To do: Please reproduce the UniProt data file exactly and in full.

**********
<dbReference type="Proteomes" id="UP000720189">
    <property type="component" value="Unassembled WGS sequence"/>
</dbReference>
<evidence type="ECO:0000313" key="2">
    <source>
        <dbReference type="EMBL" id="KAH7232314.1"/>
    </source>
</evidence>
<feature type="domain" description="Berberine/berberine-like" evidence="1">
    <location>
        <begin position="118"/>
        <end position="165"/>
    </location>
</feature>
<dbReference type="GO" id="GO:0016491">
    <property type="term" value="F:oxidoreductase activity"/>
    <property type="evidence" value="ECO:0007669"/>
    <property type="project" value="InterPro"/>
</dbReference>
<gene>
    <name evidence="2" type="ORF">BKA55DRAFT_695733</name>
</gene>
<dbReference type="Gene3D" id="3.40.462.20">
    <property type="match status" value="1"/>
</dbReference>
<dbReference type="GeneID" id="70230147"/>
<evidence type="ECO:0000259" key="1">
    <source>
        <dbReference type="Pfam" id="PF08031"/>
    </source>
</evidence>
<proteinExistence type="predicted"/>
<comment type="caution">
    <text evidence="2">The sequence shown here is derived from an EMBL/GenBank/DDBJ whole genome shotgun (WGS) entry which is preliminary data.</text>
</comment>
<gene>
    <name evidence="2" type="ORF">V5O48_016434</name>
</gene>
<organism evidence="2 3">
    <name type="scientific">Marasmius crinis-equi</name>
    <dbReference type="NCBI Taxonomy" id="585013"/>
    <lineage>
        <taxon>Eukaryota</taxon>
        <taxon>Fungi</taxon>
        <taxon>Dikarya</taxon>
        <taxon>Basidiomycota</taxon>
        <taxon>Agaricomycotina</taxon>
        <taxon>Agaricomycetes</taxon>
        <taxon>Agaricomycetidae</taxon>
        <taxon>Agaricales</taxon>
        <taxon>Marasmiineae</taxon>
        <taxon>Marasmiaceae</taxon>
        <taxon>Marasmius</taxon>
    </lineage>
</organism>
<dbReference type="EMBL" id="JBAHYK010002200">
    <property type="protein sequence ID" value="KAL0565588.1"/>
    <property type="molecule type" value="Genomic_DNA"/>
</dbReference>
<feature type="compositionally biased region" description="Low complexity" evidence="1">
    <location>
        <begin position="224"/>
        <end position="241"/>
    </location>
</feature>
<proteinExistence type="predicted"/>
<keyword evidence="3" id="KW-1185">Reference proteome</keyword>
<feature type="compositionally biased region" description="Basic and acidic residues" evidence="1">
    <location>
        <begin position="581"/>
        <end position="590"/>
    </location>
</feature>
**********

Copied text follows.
<dbReference type="Proteomes" id="UP000720189">
    <property type="component" value="Unassembled WGS sequence"/>
</dbReference>
<evidence type="ECO:0000313" key="2">
    <source>
        <dbReference type="EMBL" id="KAH7232314.1"/>
    </source>
</evidence>
<feature type="domain" description="Berberine/berberine-like" evidence="1">
    <location>
        <begin position="118"/>
        <end position="165"/>
    </location>
</feature>
<dbReference type="GO" id="GO:0016491">
    <property type="term" value="F:oxidoreductase activity"/>
    <property type="evidence" value="ECO:0007669"/>
    <property type="project" value="InterPro"/>
</dbReference>
<gene>
    <name evidence="2" type="ORF">BKA55DRAFT_695733</name>
</gene>
<dbReference type="Gene3D" id="3.40.462.20">
    <property type="match status" value="1"/>
</dbReference>
<dbReference type="GeneID" id="70230147"/>
<evidence type="ECO:0000259" key="1">
    <source>
        <dbReference type="Pfam" id="PF08031"/>
    </source>
</evidence>
<proteinExistence type="predicted"/>
<comment type="caution">
    <text evidence="2">The sequence shown here is derived from an EMBL/GenBank/DDBJ whole genome shotgun (WGS) entry which is preliminary data.</text>
</comment>
<gene>
    <name evidence="2" type="ORF">V5O48_016434</name>
</gene>
<organism evidence="2 3">
    <name type="scientific">Marasmius crinis-equi</name>
    <dbReference type="NCBI Taxonomy" id="585013"/>
    <lineage>
        <taxon>Eukaryota</taxon>
        <taxon>Fungi</taxon>
        <taxon>Dikarya</taxon>
        <taxon>Basidiomycota</taxon>
        <taxon>Agaricomycotina</taxon>
        <taxon>Agaricomycetes</taxon>
        <taxon>Agaricomycetidae</taxon>
        <taxon>Agaricales</taxon>
        <taxon>Marasmiineae</taxon>
        <taxon>Marasmiaceae</taxon>
        <taxon>Marasmius</taxon>
    </lineage>
</organism>
<dbReference type="EMBL" id="JBAHYK010002200">
    <property type="protein sequence ID" value="KAL0565588.1"/>
    <property type="molecule type" value="Genomic_DNA"/>
</dbReference>
<feature type="compositionally biased region" description="Low complexity" evidence="1">
    <location>
        <begin position="224"/>
        <end position="241"/>
    </location>
</feature>
<proteinExistence type="predicted"/>
<keyword evidence="3" id="KW-1185">Reference proteome</keyword>
<feature type="compositionally biased region" description="Basic and acidic residues" evidence="1">
    <location>
        <begin position="581"/>
        <end position="590"/>
    </location>
</feature>